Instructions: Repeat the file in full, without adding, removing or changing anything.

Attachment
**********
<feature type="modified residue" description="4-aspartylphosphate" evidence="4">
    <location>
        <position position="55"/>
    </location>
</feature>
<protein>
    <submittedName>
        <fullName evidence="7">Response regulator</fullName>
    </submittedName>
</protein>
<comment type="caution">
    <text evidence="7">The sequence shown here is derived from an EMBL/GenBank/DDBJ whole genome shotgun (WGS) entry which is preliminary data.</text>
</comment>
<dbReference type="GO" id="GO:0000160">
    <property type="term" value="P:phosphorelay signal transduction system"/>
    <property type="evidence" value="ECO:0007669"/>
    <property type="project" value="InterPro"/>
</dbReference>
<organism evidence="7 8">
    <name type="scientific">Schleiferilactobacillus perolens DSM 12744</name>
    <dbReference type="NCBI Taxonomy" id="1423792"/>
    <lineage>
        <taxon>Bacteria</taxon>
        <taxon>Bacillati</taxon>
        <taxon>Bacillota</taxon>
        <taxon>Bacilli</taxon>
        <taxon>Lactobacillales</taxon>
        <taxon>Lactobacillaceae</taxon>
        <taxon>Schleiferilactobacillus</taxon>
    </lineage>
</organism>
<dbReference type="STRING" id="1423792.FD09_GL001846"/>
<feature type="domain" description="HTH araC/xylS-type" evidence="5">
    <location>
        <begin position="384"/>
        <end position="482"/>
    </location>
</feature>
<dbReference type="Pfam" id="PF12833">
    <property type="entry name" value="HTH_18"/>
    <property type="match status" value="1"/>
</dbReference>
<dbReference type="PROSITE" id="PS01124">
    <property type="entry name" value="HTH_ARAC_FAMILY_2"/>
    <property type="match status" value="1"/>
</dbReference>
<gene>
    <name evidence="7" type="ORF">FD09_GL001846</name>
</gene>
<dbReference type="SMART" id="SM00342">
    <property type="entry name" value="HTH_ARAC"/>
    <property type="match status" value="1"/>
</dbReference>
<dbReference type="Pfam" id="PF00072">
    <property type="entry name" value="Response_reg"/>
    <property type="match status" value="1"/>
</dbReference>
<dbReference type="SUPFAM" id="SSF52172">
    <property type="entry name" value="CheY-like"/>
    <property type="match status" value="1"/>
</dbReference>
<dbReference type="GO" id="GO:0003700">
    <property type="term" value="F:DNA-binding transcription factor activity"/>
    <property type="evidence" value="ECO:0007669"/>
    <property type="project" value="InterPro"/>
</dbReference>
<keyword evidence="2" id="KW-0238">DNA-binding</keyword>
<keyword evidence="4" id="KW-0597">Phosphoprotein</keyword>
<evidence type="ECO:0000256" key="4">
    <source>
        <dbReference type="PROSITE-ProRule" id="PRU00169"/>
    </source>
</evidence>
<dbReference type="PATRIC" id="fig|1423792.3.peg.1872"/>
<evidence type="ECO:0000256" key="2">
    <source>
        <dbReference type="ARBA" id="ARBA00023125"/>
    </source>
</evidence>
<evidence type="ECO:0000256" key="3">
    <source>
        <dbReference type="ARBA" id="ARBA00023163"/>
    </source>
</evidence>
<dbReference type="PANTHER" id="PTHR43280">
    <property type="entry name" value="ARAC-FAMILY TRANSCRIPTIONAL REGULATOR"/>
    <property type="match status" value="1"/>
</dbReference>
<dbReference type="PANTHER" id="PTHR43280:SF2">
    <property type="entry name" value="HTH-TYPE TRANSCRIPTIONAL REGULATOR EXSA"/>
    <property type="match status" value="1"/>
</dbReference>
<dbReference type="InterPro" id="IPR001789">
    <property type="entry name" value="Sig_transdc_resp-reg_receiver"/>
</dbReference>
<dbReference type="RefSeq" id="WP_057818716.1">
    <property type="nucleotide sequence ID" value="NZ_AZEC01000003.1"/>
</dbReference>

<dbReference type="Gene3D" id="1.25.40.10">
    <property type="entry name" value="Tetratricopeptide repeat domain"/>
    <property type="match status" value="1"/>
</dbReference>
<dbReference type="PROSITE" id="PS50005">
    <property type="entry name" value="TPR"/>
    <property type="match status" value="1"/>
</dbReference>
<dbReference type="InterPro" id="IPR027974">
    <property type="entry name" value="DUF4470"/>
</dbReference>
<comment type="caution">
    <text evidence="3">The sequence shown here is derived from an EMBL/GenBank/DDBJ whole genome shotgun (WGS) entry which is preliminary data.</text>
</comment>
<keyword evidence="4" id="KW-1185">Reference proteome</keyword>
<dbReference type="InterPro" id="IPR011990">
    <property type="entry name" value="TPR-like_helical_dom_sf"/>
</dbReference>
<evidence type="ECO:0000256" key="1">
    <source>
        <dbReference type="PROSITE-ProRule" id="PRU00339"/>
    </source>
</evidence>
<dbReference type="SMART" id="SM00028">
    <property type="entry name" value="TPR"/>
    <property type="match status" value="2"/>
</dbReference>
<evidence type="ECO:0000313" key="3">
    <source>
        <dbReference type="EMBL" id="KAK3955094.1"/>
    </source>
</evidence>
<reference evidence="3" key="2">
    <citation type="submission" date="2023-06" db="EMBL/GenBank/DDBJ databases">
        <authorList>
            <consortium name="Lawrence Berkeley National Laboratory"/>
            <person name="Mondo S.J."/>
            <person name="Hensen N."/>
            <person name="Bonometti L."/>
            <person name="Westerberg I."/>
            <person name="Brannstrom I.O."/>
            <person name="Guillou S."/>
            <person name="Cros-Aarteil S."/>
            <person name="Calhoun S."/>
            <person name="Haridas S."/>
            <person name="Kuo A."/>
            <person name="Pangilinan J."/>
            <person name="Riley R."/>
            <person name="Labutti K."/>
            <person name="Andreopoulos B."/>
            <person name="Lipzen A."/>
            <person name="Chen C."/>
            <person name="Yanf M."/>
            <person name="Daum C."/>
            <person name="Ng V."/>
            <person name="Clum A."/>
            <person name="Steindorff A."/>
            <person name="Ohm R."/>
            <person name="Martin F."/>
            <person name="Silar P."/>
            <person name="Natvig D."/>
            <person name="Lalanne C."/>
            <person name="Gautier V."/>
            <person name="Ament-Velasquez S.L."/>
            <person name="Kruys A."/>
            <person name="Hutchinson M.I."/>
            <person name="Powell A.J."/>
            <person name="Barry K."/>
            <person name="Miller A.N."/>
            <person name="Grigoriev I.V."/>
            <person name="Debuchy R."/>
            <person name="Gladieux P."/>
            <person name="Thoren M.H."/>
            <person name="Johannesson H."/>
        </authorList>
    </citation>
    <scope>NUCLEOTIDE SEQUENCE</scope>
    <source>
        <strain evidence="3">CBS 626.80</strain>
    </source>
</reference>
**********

<feature type="modified residue" description="4-aspartylphosphate" evidence="4">
    <location>
        <position position="55"/>
    </location>
</feature>
<protein>
    <submittedName>
        <fullName evidence="7">Response regulator</fullName>
    </submittedName>
</protein>
<comment type="caution">
    <text evidence="7">The sequence shown here is derived from an EMBL/GenBank/DDBJ whole genome shotgun (WGS) entry which is preliminary data.</text>
</comment>
<dbReference type="GO" id="GO:0000160">
    <property type="term" value="P:phosphorelay signal transduction system"/>
    <property type="evidence" value="ECO:0007669"/>
    <property type="project" value="InterPro"/>
</dbReference>
<organism evidence="7 8">
    <name type="scientific">Schleiferilactobacillus perolens DSM 12744</name>
    <dbReference type="NCBI Taxonomy" id="1423792"/>
    <lineage>
        <taxon>Bacteria</taxon>
        <taxon>Bacillati</taxon>
        <taxon>Bacillota</taxon>
        <taxon>Bacilli</taxon>
        <taxon>Lactobacillales</taxon>
        <taxon>Lactobacillaceae</taxon>
        <taxon>Schleiferilactobacillus</taxon>
    </lineage>
</organism>
<dbReference type="STRING" id="1423792.FD09_GL001846"/>
<feature type="domain" description="HTH araC/xylS-type" evidence="5">
    <location>
        <begin position="384"/>
        <end position="482"/>
    </location>
</feature>
<dbReference type="Pfam" id="PF12833">
    <property type="entry name" value="HTH_18"/>
    <property type="match status" value="1"/>
</dbReference>
<dbReference type="PROSITE" id="PS01124">
    <property type="entry name" value="HTH_ARAC_FAMILY_2"/>
    <property type="match status" value="1"/>
</dbReference>
<gene>
    <name evidence="7" type="ORF">FD09_GL001846</name>
</gene>
<dbReference type="SMART" id="SM00342">
    <property type="entry name" value="HTH_ARAC"/>
    <property type="match status" value="1"/>
</dbReference>
<dbReference type="Pfam" id="PF00072">
    <property type="entry name" value="Response_reg"/>
    <property type="match status" value="1"/>
</dbReference>
<dbReference type="SUPFAM" id="SSF52172">
    <property type="entry name" value="CheY-like"/>
    <property type="match status" value="1"/>
</dbReference>
<dbReference type="GO" id="GO:0003700">
    <property type="term" value="F:DNA-binding transcription factor activity"/>
    <property type="evidence" value="ECO:0007669"/>
    <property type="project" value="InterPro"/>
</dbReference>
<keyword evidence="2" id="KW-0238">DNA-binding</keyword>
<keyword evidence="4" id="KW-0597">Phosphoprotein</keyword>
<evidence type="ECO:0000256" key="4">
    <source>
        <dbReference type="PROSITE-ProRule" id="PRU00169"/>
    </source>
</evidence>
<dbReference type="PATRIC" id="fig|1423792.3.peg.1872"/>
<evidence type="ECO:0000256" key="2">
    <source>
        <dbReference type="ARBA" id="ARBA00023125"/>
    </source>
</evidence>
<evidence type="ECO:0000256" key="3">
    <source>
        <dbReference type="ARBA" id="ARBA00023163"/>
    </source>
</evidence>
<dbReference type="PANTHER" id="PTHR43280">
    <property type="entry name" value="ARAC-FAMILY TRANSCRIPTIONAL REGULATOR"/>
    <property type="match status" value="1"/>
</dbReference>
<dbReference type="PANTHER" id="PTHR43280:SF2">
    <property type="entry name" value="HTH-TYPE TRANSCRIPTIONAL REGULATOR EXSA"/>
    <property type="match status" value="1"/>
</dbReference>
<dbReference type="InterPro" id="IPR001789">
    <property type="entry name" value="Sig_transdc_resp-reg_receiver"/>
</dbReference>
<dbReference type="RefSeq" id="WP_057818716.1">
    <property type="nucleotide sequence ID" value="NZ_AZEC01000003.1"/>
</dbReference>

<dbReference type="Gene3D" id="1.25.40.10">
    <property type="entry name" value="Tetratricopeptide repeat domain"/>
    <property type="match status" value="1"/>
</dbReference>
<dbReference type="PROSITE" id="PS50005">
    <property type="entry name" value="TPR"/>
    <property type="match status" value="1"/>
</dbReference>
<dbReference type="InterPro" id="IPR027974">
    <property type="entry name" value="DUF4470"/>
</dbReference>
<comment type="caution">
    <text evidence="3">The sequence shown here is derived from an EMBL/GenBank/DDBJ whole genome shotgun (WGS) entry which is preliminary data.</text>
</comment>
<keyword evidence="4" id="KW-1185">Reference proteome</keyword>
<dbReference type="InterPro" id="IPR011990">
    <property type="entry name" value="TPR-like_helical_dom_sf"/>
</dbReference>
<evidence type="ECO:0000256" key="1">
    <source>
        <dbReference type="PROSITE-ProRule" id="PRU00339"/>
    </source>
</evidence>
<dbReference type="SMART" id="SM00028">
    <property type="entry name" value="TPR"/>
    <property type="match status" value="2"/>
</dbReference>
<evidence type="ECO:0000313" key="3">
    <source>
        <dbReference type="EMBL" id="KAK3955094.1"/>
    </source>
</evidence>
<reference evidence="3" key="2">
    <citation type="submission" date="2023-06" db="EMBL/GenBank/DDBJ databases">
        <authorList>
            <consortium name="Lawrence Berkeley National Laboratory"/>
            <person name="Mondo S.J."/>
            <person name="Hensen N."/>
            <person name="Bonometti L."/>
            <person name="Westerberg I."/>
            <person name="Brannstrom I.O."/>
            <person name="Guillou S."/>
            <person name="Cros-Aarteil S."/>
            <person name="Calhoun S."/>
            <person name="Haridas S."/>
            <person name="Kuo A."/>
            <person name="Pangilinan J."/>
            <person name="Riley R."/>
            <person name="Labutti K."/>
            <person name="Andreopoulos B."/>
            <person name="Lipzen A."/>
            <person name="Chen C."/>
            <person name="Yanf M."/>
            <person name="Daum C."/>
            <person name="Ng V."/>
            <person name="Clum A."/>
            <person name="Steindorff A."/>
            <person name="Ohm R."/>
            <person name="Martin F."/>
            <person name="Silar P."/>
            <person name="Natvig D."/>
            <person name="Lalanne C."/>
            <person name="Gautier V."/>
            <person name="Ament-Velasquez S.L."/>
            <person name="Kruys A."/>
            <person name="Hutchinson M.I."/>
            <person name="Powell A.J."/>
            <person name="Barry K."/>
            <person name="Miller A.N."/>
            <person name="Grigoriev I.V."/>
            <person name="Debuchy R."/>
            <person name="Gladieux P."/>
            <person name="Thoren M.H."/>
            <person name="Johannesson H."/>
        </authorList>
    </citation>
    <scope>NUCLEOTIDE SEQUENCE</scope>
    <source>
        <strain evidence="3">CBS 626.80</strain>
    </source>
</reference>